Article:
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Re: Proposed new POSIX sh policy

On Sat, 11 Nov 2006 23:10:52 -0600, Manoj Srivastava
<srivasta@debian.org> said:  

>         OK. How about we again step back, and examine the rationale
>  behind this, and the use cases that we intended to support? Look,
>  bash is essential, and ships as /bin/sh; nothing is required as far
>  as systems integration requires in order to specify anything in
>  policy, really -- policy could just take the approach /bin/sh ==
>  bash, and stop worrying about bashisms or any standards compliance
>  beyond what bash already supports.

>         Why don't we do that? Because people wanted to have a
>  different shell that can serve as /bin/sh.  What purpose does it
>  serve to allow that? 

>         One thing I see happening is that replacing bash as /bin/sh
>  might make script startup ties a bit faster, at the expense of soe
>  of the built in facilities and extensions present in bash.

>         So, the goal seems clear: to specify enough in policy so
>  that at least maintainer scripts do not break if /bin/sh is not
>  bash -- or that they use /bin/bash as the interpreter.

>         It is my opinion that we would be better off dumping this
>  whole shell specification thing in policy, standardizing on bash,
>  and let it go.

>         If people really think we need to keep this problematic part
>  in policy, please put forth you rationale, and the use case you
>  think you want supported, and why it needs to be policy at all (as
>  opposed to a developers reference good practice thing).

        Let me see if I can summarize the rest of the discussion.

a) Freedom of choice: it should be possible forusers to us a non-bash
   shell as /bin/sh, and we should not put needless obstcles in their
b) Speed. Faster boot times, faster script execution. This seems to be
   important for some people. Older hardware is a use case.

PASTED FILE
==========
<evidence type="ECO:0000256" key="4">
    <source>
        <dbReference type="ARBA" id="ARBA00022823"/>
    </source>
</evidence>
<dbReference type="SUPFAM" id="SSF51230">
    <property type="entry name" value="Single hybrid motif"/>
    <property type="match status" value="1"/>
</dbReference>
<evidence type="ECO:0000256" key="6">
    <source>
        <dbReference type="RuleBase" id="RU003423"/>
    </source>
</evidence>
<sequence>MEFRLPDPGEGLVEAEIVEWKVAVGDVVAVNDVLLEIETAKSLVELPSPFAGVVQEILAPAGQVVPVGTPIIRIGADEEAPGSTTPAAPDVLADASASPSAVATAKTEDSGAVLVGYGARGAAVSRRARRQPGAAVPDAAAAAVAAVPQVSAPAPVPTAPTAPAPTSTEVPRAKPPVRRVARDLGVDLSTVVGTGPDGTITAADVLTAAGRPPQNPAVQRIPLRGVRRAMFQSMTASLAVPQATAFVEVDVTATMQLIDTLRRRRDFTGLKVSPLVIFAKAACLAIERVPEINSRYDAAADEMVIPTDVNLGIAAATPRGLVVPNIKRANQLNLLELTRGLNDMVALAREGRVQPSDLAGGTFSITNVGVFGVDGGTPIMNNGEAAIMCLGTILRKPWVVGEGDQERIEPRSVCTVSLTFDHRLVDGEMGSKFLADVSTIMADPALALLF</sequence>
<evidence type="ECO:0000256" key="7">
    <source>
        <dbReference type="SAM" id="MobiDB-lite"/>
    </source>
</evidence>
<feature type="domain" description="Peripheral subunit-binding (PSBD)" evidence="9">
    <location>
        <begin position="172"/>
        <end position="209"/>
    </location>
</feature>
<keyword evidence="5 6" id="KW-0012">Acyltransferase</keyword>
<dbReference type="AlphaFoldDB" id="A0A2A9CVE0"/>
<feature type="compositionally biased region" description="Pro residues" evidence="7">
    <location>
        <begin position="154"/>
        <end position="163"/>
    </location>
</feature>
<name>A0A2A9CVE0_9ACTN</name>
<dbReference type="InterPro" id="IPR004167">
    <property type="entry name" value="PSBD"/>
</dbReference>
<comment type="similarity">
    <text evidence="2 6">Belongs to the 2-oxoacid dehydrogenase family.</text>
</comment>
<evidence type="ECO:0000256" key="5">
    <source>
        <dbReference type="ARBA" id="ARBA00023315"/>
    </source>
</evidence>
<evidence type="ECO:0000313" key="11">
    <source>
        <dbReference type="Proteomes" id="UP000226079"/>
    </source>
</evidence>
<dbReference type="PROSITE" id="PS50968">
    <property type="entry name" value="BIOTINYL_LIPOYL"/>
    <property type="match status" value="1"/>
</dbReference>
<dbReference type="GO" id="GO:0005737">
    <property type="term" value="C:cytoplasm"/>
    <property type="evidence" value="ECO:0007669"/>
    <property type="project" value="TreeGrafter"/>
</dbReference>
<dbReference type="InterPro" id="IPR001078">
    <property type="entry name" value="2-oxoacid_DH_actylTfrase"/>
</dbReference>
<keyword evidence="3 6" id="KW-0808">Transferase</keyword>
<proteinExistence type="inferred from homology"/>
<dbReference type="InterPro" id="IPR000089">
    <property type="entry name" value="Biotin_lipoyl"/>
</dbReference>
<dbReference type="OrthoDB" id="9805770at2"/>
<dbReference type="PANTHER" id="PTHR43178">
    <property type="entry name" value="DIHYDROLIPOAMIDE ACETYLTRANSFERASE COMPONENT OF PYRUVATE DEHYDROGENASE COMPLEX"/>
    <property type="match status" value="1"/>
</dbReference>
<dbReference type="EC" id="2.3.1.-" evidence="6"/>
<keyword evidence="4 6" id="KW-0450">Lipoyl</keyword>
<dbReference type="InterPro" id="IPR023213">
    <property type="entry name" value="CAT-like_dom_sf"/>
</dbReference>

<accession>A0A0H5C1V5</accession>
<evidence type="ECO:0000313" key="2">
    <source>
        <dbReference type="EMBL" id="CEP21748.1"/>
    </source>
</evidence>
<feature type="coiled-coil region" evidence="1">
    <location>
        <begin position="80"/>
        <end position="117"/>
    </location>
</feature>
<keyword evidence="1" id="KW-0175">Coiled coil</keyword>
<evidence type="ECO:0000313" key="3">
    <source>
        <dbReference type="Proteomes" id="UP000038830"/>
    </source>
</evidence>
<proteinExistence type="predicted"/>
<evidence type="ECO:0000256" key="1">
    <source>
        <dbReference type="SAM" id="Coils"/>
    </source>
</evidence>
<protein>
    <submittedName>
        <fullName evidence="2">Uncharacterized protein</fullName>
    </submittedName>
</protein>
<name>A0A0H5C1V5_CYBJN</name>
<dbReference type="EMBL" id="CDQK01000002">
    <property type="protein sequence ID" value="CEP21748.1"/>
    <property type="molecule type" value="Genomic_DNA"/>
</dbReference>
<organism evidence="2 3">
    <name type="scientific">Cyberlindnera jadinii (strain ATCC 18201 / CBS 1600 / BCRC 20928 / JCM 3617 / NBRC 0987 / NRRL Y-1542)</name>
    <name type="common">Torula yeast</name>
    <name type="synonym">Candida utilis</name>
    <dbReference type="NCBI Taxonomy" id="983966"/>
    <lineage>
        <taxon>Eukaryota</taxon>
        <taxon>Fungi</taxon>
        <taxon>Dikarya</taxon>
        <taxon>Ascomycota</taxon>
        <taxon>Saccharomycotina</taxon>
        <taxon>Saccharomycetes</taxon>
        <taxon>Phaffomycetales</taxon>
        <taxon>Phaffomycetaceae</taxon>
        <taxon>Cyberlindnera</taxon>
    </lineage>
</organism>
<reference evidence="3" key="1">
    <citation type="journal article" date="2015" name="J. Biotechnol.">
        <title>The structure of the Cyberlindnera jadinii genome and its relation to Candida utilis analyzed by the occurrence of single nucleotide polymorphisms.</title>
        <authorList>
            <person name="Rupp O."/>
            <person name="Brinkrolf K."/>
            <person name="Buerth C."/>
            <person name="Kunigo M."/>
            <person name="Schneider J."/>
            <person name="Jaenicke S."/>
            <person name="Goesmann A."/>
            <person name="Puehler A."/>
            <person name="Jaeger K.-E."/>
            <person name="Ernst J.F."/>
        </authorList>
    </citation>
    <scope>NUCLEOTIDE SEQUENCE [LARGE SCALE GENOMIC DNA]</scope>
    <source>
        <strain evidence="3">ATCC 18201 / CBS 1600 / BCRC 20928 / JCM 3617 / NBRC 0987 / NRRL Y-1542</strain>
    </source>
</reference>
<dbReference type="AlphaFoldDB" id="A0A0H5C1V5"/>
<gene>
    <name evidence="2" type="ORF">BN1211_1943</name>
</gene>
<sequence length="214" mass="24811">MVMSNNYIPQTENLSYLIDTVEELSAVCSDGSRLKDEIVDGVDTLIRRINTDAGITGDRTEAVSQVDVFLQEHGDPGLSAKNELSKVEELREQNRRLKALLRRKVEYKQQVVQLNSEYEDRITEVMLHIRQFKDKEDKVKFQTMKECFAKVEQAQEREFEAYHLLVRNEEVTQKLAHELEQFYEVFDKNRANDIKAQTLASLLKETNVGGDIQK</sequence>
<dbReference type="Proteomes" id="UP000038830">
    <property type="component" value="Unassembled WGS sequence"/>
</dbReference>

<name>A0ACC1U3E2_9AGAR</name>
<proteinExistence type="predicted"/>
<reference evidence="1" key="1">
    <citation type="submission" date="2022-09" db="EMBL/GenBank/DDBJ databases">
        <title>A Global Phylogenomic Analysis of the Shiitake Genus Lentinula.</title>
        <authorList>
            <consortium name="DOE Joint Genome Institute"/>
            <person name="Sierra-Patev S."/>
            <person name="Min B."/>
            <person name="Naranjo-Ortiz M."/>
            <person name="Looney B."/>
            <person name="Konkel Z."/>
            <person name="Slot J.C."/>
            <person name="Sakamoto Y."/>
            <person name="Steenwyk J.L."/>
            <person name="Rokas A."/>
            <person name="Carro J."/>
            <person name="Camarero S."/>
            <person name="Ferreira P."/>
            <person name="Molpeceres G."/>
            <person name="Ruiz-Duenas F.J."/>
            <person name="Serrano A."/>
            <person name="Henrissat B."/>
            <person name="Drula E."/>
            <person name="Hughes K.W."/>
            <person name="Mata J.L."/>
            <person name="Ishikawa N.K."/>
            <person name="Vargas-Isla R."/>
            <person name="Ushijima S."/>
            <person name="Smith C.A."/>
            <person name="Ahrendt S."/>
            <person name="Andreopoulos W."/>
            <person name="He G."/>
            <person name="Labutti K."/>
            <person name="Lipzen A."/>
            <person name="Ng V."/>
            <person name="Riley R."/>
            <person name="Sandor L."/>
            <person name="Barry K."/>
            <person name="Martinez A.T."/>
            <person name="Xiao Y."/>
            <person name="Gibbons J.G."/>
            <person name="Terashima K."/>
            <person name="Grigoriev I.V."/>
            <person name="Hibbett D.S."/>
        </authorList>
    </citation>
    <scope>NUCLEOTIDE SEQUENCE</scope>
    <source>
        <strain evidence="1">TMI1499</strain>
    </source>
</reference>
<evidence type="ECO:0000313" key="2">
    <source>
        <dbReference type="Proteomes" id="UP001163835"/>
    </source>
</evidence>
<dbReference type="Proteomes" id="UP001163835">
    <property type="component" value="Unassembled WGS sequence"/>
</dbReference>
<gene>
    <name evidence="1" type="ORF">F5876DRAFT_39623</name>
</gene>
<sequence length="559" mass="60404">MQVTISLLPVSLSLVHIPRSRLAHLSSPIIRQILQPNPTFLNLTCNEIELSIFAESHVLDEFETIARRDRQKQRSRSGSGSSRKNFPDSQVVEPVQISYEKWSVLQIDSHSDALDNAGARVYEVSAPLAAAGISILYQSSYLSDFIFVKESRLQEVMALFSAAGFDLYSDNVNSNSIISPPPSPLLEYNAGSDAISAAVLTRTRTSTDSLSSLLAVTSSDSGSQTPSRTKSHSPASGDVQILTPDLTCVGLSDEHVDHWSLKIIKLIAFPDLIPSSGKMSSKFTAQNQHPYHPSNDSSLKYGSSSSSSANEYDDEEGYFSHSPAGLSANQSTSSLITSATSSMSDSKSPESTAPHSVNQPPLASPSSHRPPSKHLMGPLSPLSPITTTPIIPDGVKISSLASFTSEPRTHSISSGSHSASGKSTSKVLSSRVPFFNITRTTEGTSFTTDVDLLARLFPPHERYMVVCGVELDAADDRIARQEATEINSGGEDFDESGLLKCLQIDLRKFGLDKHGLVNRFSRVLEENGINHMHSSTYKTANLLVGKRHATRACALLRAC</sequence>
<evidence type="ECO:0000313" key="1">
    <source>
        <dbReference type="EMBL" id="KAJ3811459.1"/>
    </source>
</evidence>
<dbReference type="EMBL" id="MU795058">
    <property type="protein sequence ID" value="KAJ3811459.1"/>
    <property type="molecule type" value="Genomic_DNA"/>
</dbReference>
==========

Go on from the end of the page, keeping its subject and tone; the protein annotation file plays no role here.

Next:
c) memory footprint -useful for older or embdded hardware. Having
   scripts tun also with busybox would help embedded folks a lot
d) storage footprint -- this is stil useful for embdded systems, where
   bash, despite being essential, can still be dumped, since the
   package selection can be very restricted and non standard.
e) bash dependencies on libnss-* libs that live in /usr prevent /usr
   from being umounted cleanly.

Jari Aalto       -- a, b, c
David Weinehall  --    b, c, d
Mark Brown       --    b
Bruce Sass       --    b
Mike Hommey      --    b
Gabor Gombas     --             e
Marco d'Itri     --    b

        So, there seem to be a strong sentiment that we should not
 standardize on bash :) I suggest we not standardize what /bin/sh is
 at all, instead we concentrate on just the maintainer scripts.

        So, rather than specifying what /bin/sh is supposed to be,
 with all the issues about shadowing binaries etc, we start with
 specifying what the maintainer scripts must comply with.

        So first, maintainer scripts may continue to use essential
 package4s on the system, namely bash, but we add in a note that one
 should not sue use bash specific things, but instead it is preferred
 that maintainer scripts comply with a minimal set of features, as far
 as possible. Too many RC bugs if we try and disallow bash in
 maintainer scripts even with a proper magic #! line.

        So, what features do we settle on?  we can either standardize
 on, well, a standard: POSIX/SUSv3, -- but there are things we use
 that come from XSI. I guess we could standardize on SUSv3 +XSI
 shells. Would still make local illegal:).  The issue here sems to be
 that we are beginning to see people want to add in various and sundry
 features which are not pure POSIX just because people have been using
 it in their scripts.

        The other way would be to select a bunch of shells that
 scripts must run with.  This means we move away from depending on
 standards, and move to depending on implementations, warts and all. 
 Suggestions have been to use dash or busybox; which would serve as
 the lowest common denominator.  The lowest denominator must not be
 too different from what people are used to, or else they would just
 switch to using bash, which would defeat the purpose.

        is there a way to test if a script has errors, a la bash -n
 using busybox?

"Take off your engineering hat and put on your management hat."
Thiokol management, 1/27/86
Manoj Srivastava <srivasta@debian.org> <http://www.debian.org/~srivasta/>
1024D/BF24424C print 4966 F272 D093 B493 410B  924B 21BA DABB BF24 424C

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